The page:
21C   Taken from just below the old telephone exchange, this is Sunny Bank probably in the 1950s. The road was unmade then, and continued right up to the ponds, known then as "The Rezzer". Originally owned by St. Thomas' Hospital, the properties were eventually owned by the Blackwell Rural District Council who demolished them as unfit properties. They would have ben occupied by the miners' who worked at the "Bottom Pit", the slag heap of which can just be discerned in the distance. 21C Prospect Terrace once stood where the new Staffa Health Centre is located. All that remains in this view is the stone retaining wall. The Off License was owned by the long serving Chesterfield F.C. centre half, Dave Blakey, who incidentally, played more games for Chesterfield FC than any other player. Taken on 6th May 1935, the photograph is of the open air service held on the Sports Ground on the occasion of the Silver Jubilee of His Majesty King George V. The chimnies of the original houses on Sunny Bank can just be seen in the background.

Old Bridge.JPG (81721 bytes)

Tibshelf Station looking South.JPG (65611 bytes)


Tibshelf Town New.JPG (57642 bytes)

The old bridge which carried High Street over the railway line. The bridge was replaced around 50 years ago when it became unsafe. Passengers travelling on the upper deck of buses passing over it, had to walk over the bridge in order to spread the load. Its replacement, which was a then, state of the art construction still stands, and will have soon have lasted longer than the original structure. Tibshelf Town Station looking south. Originally the Great Central Railway, then the L. N. E. R. In the distance can be seen the goods shed and signal box.The Station buildings to the right were replaced in the 1950s by a smaller shelter type structure. From here the line went to Nottingham Victoria via Kirkby Bentinck, Hucknal Tokard and New Basford. Tibshelf Town Station looking north sometime between 1960 and 1967. The old Vicarage is still standing as is the Church Hall, but the old cottages have already been replaced by the flats on High Street. The next station was Pilsley, thence to Chesterfield Central via Heath. By this time the station had undergone some changes. Another view of Tibshelf Station, this time much earlier, and judging from the posed station staff, probably an official Great Central Railway photograph. The canopies are much larger here, extending to the edge of the platform.

High Street Co-op.JPG (61104 bytes)

High Street Aerial.JPG (113285 bytes)

Parade Sheaf.JPG (66939 bytes)


21C Judging by the fashions, this photograph was probably taken before the First World War. This part of High Street was then known as Staffa Street, the view point being just above the Tibshelf Equitable Co-operative Society's main shop. opposite the infants' school. All these buildings remain today, although some have changed, and not for the better, needing to combat the scourges of crime and vandalism. An aerial view of High Street just below the bridge. The Derwent Drive/ Peveril Road estate isn't there so it has to be pre-1955. Also missing are the council bungalows on Back Lane. The little cottage which was dated around 1627 was replaced by a modern bungalow many years ago. It would have probably been a Listed Building had it survived the demolition madness of the 50's through to the 70's. A very early photograph taken outside a new looking "Wheatsheaf". What was the parade for? King Edward VII's Coronation, Queen Victoria's Jubilee, Victory Parade at the end of the First World War, Whit Sunday Walk, Carnival? Any ideas? Please let us know. No historic photographic record of Tibshelf would be complete without an image of what is probably the best known building in the village after the Church. Judging by the fashions on the posed residents, this photograph probably dates back to the 1920s at the very latest. Until very recently, the cottage which dates back to the 1600s,  only had  thatch to the front of the roof, the rear being pantiles. It is one of only three Listed Buildings in the village.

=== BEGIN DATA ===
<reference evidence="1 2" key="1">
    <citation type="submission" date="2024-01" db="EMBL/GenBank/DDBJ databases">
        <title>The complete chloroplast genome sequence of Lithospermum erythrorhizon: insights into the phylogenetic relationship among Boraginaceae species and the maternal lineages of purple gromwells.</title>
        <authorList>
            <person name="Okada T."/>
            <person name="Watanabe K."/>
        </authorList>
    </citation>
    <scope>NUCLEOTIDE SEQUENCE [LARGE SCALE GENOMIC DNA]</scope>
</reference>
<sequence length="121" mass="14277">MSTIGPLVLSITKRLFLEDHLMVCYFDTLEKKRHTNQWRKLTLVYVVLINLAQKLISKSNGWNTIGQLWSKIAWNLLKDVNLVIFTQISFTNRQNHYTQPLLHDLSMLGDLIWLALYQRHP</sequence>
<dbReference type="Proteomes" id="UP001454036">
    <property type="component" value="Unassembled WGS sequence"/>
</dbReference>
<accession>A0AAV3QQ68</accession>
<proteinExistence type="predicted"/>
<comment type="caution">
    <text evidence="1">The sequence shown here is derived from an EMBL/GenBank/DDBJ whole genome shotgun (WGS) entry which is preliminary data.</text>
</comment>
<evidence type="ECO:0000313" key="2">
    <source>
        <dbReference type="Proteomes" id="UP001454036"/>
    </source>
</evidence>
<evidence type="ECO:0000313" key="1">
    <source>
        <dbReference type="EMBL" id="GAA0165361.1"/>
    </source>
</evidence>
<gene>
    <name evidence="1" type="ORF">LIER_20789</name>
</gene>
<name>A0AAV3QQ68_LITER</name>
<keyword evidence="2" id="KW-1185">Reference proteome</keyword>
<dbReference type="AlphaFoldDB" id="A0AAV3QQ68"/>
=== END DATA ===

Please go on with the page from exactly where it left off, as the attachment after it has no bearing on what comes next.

OIL WELL.JPG (55495 bytes)

TOWN FARM.JPG (50226 bytes)

Aerial2.JPG (99575 bytes)

Bridge 2.jpg (22103 bytes)

Tibshelf's main claim to fame is the location of the first land based oli well in the UK being with the parish boundaries. The well was sunk in the early 1920s, producing small amounts of high quality oil. Production ceased in the 1930s although it recommenced  during the Second World War to assist with the war effort. Production ceased with the end of hostilities. All that remains is a storage tank and various pieces of pipework.

Town Farm house on High Street, prior to alterations. Didn't it look a handsome house with the chimneys still on it? May be someday, a sympathetic owner will put them back and restore the building to its former glory. Another aerial view this time takem from over the railway line. Tibshelf Town Station layout can be seen very clearly. The fields on the left are now built on; the Staffa Drive estate. It can also be seen, that whilst West View had alraead been built, the Derwent Drive estate had not. This dates the photo to the very early 1950s.The Savoy cinema is also visible on the extreme left Another view looking towards the Church from over the bridge.The old Church Hall can clearly be seen peeping out just beyond the row of terraced houses. This was the centre of Village social life, providing a home for many village organisations, and hosting the Saturday Night dances, and the Church Yout Club. What no one realised, that being all wood, it was an immense fire risk, but we survived.